AI talk: Is open open and Khanmigo

Aug. 25, 2023 / By V. “Juggy” Jagannathan, PhD

This edition of AI talk explores the meaning of the term “open” in the context of software. Then I pivot to look at the fascinating work of the Khan Academy and its new artificial intelligence (AI) bot Khanmigo. 

How open is open source? 

When Meta released its Llama 2 last month, they proclaimed the release of “the next generation of our open-source large language model” – the key word being “open-source.” But that created a firestorm of reactions from the open source community. This blog is one such response, Is Llama 2 open source? No – and perhaps we need a new definition of open … MIT Technology Review recently published a detailed synopsis of what is happening in the open source community titled “The future of open source is still very much in flux.” So, what gives? What is really happening here? 

For reference, you can check out Meta’s license terms here. One clause, intended to screen out the likes of Google, states that anyone with more than 700 million customers should request a license. This impacts just a few behemoths, but is still considered anti-competitive in the open source community. Another restrictive covenant that impacts practically anyone is the stricture that the model will not be used to train other large language models unless it is a derivative of Llama. 

The basic reason for some of the outrage is that Meta is just one company. They cannot unilaterally declare what is open source and what is not. Accepted norms demand the license goes through Open Source Initiative license review process. There is also the more extreme version of open source from the Free Software Foundation. You can read the differences between OSI and this other, more liberal model here 

But Meta should be lauded for releasing the models that make it possible for a whole range of applications to be built and commercialized. The European Union AI Act proposal has a lot of implications on foundation models that are used in developing any solutions. First and foremost is transparency. What data was used to train the model? What was done to mitigate risks? How was it evaluated? Some of this information is available in the detailed paper Meta released, but not all. What legislation will eventually be adopted is anybody’s guess at this point. Stanford Human-Centered AI hosted a webinar on this topic that exposes the ongoing debate on the EU legislation. It is quite instructive. There is an argument for an open source exception from regulation for foundation models. But that begs the question, what exactly is open source?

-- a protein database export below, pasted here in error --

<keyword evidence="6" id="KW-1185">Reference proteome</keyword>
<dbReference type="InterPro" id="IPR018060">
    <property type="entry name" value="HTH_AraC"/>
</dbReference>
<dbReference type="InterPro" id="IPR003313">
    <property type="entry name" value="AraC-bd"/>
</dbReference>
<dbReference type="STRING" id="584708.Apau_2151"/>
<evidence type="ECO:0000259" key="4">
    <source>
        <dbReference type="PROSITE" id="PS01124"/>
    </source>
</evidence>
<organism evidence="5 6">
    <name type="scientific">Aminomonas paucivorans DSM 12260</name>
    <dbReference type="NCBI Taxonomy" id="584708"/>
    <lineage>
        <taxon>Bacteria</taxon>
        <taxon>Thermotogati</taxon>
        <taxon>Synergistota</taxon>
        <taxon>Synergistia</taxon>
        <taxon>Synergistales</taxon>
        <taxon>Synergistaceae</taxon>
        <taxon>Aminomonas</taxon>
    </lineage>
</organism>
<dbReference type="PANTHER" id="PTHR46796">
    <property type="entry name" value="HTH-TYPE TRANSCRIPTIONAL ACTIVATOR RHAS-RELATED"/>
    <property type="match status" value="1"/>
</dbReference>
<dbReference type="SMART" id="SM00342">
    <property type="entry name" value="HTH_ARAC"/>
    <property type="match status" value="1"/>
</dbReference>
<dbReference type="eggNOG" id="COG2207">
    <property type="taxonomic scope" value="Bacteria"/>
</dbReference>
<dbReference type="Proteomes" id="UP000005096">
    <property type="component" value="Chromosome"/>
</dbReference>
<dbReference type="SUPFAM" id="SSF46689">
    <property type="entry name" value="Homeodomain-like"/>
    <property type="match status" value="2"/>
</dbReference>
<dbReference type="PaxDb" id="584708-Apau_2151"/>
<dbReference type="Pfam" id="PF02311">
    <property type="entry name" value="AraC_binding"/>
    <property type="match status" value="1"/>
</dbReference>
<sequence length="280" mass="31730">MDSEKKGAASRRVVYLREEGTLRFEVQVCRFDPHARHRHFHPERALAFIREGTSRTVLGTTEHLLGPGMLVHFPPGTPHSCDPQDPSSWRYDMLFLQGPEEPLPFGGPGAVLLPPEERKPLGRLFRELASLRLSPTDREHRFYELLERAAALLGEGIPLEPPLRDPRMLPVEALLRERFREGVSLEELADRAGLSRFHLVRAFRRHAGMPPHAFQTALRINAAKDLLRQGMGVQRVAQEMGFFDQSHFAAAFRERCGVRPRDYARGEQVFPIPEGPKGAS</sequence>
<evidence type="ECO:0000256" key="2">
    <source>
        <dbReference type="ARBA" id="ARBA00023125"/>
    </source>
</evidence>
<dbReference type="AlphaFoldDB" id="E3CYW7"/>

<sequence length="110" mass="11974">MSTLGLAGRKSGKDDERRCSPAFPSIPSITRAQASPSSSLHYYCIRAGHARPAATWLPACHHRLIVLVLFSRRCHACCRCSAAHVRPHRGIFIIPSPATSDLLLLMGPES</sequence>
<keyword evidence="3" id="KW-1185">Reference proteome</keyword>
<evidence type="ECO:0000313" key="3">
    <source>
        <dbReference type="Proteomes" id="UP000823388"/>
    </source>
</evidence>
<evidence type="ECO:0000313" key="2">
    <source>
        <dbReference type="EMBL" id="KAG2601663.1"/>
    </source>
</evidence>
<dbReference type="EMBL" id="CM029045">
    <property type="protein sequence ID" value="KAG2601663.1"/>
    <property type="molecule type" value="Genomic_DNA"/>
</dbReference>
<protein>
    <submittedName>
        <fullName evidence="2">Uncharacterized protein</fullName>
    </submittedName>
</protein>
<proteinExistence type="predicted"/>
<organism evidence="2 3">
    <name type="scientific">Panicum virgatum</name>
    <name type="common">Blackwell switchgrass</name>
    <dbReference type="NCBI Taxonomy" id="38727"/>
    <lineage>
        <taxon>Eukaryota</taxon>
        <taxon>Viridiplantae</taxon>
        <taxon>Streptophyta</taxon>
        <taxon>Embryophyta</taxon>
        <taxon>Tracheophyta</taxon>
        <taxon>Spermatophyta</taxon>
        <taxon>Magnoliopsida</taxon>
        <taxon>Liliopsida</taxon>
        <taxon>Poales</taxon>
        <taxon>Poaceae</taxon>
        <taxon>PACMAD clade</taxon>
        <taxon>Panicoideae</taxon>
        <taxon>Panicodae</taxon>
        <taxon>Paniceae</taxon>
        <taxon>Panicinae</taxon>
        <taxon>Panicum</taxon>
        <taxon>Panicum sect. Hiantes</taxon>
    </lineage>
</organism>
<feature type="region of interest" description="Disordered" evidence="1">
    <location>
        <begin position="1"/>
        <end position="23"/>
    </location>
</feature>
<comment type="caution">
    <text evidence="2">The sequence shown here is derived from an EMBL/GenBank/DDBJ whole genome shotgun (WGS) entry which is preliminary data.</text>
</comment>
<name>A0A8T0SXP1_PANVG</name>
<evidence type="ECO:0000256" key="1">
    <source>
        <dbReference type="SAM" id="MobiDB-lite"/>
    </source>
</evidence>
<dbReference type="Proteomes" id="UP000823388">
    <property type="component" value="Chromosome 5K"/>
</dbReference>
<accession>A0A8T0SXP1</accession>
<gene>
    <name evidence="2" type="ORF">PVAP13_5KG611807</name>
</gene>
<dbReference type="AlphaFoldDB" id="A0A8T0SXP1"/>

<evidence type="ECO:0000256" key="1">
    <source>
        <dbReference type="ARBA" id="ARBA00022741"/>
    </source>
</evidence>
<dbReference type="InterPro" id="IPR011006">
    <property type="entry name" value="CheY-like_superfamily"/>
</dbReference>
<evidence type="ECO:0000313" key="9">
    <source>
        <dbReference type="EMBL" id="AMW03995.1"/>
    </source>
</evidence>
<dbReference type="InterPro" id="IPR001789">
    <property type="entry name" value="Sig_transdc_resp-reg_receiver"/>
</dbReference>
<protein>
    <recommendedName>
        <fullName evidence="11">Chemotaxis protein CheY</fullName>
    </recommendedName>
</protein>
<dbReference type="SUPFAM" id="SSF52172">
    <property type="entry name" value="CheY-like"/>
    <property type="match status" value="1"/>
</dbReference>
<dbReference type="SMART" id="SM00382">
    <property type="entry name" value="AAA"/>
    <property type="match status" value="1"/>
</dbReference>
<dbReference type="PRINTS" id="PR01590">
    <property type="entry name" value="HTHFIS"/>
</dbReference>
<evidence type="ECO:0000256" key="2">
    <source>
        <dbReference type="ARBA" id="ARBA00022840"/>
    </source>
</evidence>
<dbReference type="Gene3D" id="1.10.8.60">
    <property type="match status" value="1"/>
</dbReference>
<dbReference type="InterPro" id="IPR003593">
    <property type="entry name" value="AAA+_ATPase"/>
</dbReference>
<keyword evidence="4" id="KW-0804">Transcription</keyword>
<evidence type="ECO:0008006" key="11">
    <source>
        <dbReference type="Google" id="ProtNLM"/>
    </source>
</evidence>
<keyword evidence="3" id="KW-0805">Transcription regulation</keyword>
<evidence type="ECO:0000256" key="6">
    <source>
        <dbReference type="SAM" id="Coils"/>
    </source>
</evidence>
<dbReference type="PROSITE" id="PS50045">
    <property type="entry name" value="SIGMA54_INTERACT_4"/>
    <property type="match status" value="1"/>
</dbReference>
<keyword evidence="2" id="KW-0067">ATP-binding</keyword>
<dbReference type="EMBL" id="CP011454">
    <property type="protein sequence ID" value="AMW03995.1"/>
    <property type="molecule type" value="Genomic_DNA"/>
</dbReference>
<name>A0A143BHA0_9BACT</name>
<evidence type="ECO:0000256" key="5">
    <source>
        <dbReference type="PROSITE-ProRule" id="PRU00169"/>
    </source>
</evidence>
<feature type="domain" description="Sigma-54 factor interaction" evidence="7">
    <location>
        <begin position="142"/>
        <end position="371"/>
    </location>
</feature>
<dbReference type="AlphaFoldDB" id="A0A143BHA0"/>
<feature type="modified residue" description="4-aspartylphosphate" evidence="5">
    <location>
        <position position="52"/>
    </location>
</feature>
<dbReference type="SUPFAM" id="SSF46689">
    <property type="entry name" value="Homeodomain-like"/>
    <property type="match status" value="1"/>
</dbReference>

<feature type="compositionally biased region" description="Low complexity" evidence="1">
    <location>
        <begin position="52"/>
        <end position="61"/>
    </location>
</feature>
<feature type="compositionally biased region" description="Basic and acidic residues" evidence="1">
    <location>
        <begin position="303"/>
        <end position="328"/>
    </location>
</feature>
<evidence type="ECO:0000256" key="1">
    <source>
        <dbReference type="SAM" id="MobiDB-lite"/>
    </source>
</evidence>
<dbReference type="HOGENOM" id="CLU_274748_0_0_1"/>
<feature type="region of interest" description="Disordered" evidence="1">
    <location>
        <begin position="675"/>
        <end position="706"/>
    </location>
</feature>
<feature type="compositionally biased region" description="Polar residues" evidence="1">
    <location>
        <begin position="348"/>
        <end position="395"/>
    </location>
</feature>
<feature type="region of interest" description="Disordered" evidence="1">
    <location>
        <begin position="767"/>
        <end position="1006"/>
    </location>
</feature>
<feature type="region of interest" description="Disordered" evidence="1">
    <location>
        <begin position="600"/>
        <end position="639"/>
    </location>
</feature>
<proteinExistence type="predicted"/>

A professor speaking in a lecture hall.


Last week I came across a podcast featuring Bill Gates talking with the founder of the Khan Academy, Sal Khan. I am a huge fan of the Khan Academy and have been supporting them for more than a decade. I also enjoy their back-to-basics videos on almost any topic under the sun. So, I was curious to see what they are up to now. Earlier in the year I saw a great demo of how the Khan Academy was adopting GPT-4 to help students learn.

What is new now? In the podcast with Bill Gates, I found out some interesting titbits about Sal Khan. I was pleasantly surprised to learn he likes Bollywood movies! I do too! Another personal fact that got my attention: He is an artist with a penchant for drawing. I have always been amazed at his ability to draw in his videos explaining an incredible range of topics. In the initial years after founding the Khan Academy, Sal Khan created thousands of tutoring videos, all by himself. Now, of course, they have an army of people creating tutoring content and the tools from his academy are being used around the world and in classrooms.

The Khan Academy is releasing a new tool which harnesses generative AI capabilities dubbed “Khanmigo.”  Check out the video that explains the goal of this tool, which is quite ambitious. A personalized tutor, an AI assistant and coach, which can help a student learn and understand any topic. In this video, Sal refers to Bloom’s 2 sigma problem. What is that problem? Benjamin Bloom, an educational psychologist, showed that an average student with one-to-one tutoring performed at a level that is 2 sigma standard deviations better than an average student taught in a classroom. That is huge. So, the goal of Khanmigo is to be that tutor and provide one-to-one tutoring, lifting the levels of all students to become masters of whatever subjects they chose to learn.

The Khan Academy is working on guardrails to make this tool effective and useful, given all the current limitations of this technology. If Khan is successful, this will be huge benefit to the underserved children among us and around the world. I for one, will be cheering him on from the sidelines.

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“Juggy” Jagannathan, PhD, is an AI evangelist with four decades of experience in AI and computer science research.